Researchers at the Department of Energy (DoE) have developed new technology that paves the way for affordable large-scale grid storage for renewable energy by tapping an aqueous technology for a new battery membrane.
A team at the DoE’s Lawrence Berkeley National Laboratory (Berkeley Lab) have developed a novel flow-battery membrane made from a class of polymers known as AquaPIMs—which stands for “aqueous-compatible polymers of intrinsic microporosity.” The membrane is comprised of readily available materials such as zinc, iron, and water, which drives down its cost as well as has other benefits.
Staff Scientist Brett Helms (right) and Miranda Baran (graduate student researcher) of Berkeley Lab’s Molecular Foundry have developed AquaPIM, a cost-effective alternative to state-of-the-art battery membranes for flow batteries. (Credit: Marilyn Sargent/Berkeley Lab)
This new technology can be the basis for liquid-based flow batteries, which researchers already have proven effective for the large-scale storage that renewable energy like solar demands, noted Brett Helms, a principal investigator in the Joint Center for Energy Storage Research (JCESR) at Berkeley Lab. Helms, also staff scientist at Berkeley Lab’s Molecular Foundry, led the study.
“By using our technology and accompanying empirical models for battery performance and lifetime, other researchers will be able to quickly evaluate the readiness of each component that goes into the battery, from the membrane to the charge-storing materials,” he said. “This should save time and resources for researchers and product developers alike.”
The ability to store renewable energy even when the sun isn’t shining or there is no wind has been one stumbling block to using this type of energy as part of the electrical grid. Solving this problem will not only help remove that barrier, but also allow people to use this type of energy in homes for a much longer lifecycle of 10 to 20 years.
Driving down cost
Key to the membrane developed at the DoE is that AquaPIMs is a high-performing yet less expensive alternative to the fluorinated polymer membranes currently used in large flow battery chemistries. This technology currently comprises about 15 percent to 20 percent of the battery’s cost, which makes it expensive for widespread use.
The DoE team discovered the AquaPIM technology while developing polymer membranes for aqueous alkaline batteries in collaboration with researchers at MIT, they said. AquaPIM materials are unique in that they become ionized at high pH, yielding pores that are highly conductive and highly selective. The material also can be molded into a variety of shapes.
Scientists learned a number of things through their early experiments with the AquaPIM materials that it could be well-suited to develop membranes for flow batteries.
One thing they learned is that if they created AquaPIM members and modified them with a chemical called an “amidoxime,” ions could rapidly travel between the anode and cathode. Later, while evaluating AquaPIM membrane performance and compatibility with different grid battery chemistries, they also discovered that AquaPIM membranes lead to remarkably stable alkaline cells.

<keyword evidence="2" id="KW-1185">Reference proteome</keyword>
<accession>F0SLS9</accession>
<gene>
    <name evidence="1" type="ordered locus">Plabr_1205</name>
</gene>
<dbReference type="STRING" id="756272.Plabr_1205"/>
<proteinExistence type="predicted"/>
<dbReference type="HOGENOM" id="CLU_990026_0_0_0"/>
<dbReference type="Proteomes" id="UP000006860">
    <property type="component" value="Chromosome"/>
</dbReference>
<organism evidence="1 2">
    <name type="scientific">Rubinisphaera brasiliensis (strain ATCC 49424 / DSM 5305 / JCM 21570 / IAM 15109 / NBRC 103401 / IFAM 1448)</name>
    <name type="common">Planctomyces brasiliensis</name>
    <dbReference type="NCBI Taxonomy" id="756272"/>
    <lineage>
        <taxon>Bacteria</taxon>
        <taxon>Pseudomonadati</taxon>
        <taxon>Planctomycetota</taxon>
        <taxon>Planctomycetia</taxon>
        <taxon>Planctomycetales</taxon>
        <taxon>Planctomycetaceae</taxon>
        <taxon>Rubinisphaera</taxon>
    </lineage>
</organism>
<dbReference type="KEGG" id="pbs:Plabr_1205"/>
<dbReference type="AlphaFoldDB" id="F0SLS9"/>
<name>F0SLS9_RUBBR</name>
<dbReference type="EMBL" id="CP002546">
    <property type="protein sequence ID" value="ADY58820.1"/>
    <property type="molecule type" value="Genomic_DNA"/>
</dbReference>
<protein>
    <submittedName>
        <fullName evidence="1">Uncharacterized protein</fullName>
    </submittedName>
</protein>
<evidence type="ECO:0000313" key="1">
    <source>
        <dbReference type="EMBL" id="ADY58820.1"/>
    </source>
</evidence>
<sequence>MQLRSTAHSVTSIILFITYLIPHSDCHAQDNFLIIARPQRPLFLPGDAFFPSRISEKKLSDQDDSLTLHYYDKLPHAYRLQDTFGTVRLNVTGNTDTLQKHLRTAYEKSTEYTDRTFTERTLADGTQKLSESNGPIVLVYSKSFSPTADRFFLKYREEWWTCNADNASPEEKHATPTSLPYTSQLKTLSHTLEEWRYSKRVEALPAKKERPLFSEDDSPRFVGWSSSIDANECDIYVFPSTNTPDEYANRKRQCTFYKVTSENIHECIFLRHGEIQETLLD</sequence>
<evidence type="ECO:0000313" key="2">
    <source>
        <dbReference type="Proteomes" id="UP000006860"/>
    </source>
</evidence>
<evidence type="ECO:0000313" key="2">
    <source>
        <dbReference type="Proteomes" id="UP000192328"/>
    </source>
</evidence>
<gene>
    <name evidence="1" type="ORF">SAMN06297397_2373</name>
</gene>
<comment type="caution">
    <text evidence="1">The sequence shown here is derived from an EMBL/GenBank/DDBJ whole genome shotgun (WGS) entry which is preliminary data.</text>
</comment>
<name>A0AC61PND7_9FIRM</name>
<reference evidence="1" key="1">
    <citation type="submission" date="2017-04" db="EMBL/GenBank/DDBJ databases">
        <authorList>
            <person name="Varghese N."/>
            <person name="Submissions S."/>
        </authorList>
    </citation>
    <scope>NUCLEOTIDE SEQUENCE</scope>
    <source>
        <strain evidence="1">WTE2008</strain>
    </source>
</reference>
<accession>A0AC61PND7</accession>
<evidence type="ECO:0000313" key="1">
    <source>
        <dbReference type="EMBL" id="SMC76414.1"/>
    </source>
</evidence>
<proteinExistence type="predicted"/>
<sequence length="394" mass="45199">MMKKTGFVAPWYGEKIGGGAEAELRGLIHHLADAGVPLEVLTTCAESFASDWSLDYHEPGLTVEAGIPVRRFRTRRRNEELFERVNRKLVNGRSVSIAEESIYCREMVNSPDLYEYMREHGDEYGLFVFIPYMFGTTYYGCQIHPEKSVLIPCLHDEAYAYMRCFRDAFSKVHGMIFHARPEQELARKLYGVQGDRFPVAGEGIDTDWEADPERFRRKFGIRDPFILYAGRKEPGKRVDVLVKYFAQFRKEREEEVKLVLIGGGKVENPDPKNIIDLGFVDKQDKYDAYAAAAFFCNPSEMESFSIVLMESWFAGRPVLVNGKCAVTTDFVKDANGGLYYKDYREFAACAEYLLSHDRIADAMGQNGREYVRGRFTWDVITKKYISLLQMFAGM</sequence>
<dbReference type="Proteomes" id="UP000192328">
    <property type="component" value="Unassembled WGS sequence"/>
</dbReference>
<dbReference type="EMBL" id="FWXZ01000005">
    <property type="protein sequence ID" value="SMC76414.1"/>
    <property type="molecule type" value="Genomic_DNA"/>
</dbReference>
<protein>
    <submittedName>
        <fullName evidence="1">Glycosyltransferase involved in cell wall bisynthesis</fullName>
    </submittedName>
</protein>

Researchers found that AquaPIM prototypes retained the integrity of the charge-storing materials in the cathode as well as in the anode, which also was promising for the type of storage needed for renewables.
Proving the technology
Eventually, the team tested how an AquaPIM membrane would perform with an aqueous alkaline electrolyte, discovering that polymer-bound amidoximes are stable under alkaline conditions. Researchers found this result surprising given that organic materials are not typically stable at high pH.
This stability also prevented the AquaPIM membrane pores from collapsing, researchers said. This allows for conductivity without performance loss over time, another quality that is conducive for long-term renewable energy storage.
The team used computational resources at Berkeley Lab’s National Energy Research Scientific Computing Center (NERSC) to test the chemical structure of the membrane. In tests, they found that the structure of the polymers comprising the membrane were significantly resistant to pore collapse under highly basic conditions in alkaline electrolytes.
The team also managed to develop a model tying battery performance to the performance of various membranes while testing membrane performance and compatibility with different grid battery chemistries, they said. This model can be used during the development of flow batteries to predict the lifetime and efficiency of the device without having to do a complete build, which can save significant time and resources, Helms said.
“Typically, you’d have to wait weeks if not months to figure out how long a battery will last after assembling the entire cell,” he said. “By using a simple and quick membrane screen, you could cut that down to a few hours or days.” This computational research and testing also demonstrated that similar models could be applied to other battery chemistries and their membranes.
The next step for the research is to apply AquaPIM membranes across a broader scope of aqueous flow battery chemistries--from metals and inorganics to organics and polymers, researchers said. They also will test the compatibility of the membranes with other aqueous alkaline zinc batteries, such as those that use either oxygen, manganese oxide, or metal-organic frameworks as the cathode.
Elizabeth Montalbano is a freelance writer who has written about technology and culture for more than 20 years. She has lived and worked as a professional journalist in Phoenix, San Francisco and New York City. In her free time she enjoys surfing, traveling, music, yoga and cooking. She currently resides in a village on the southwest coast of Portugal.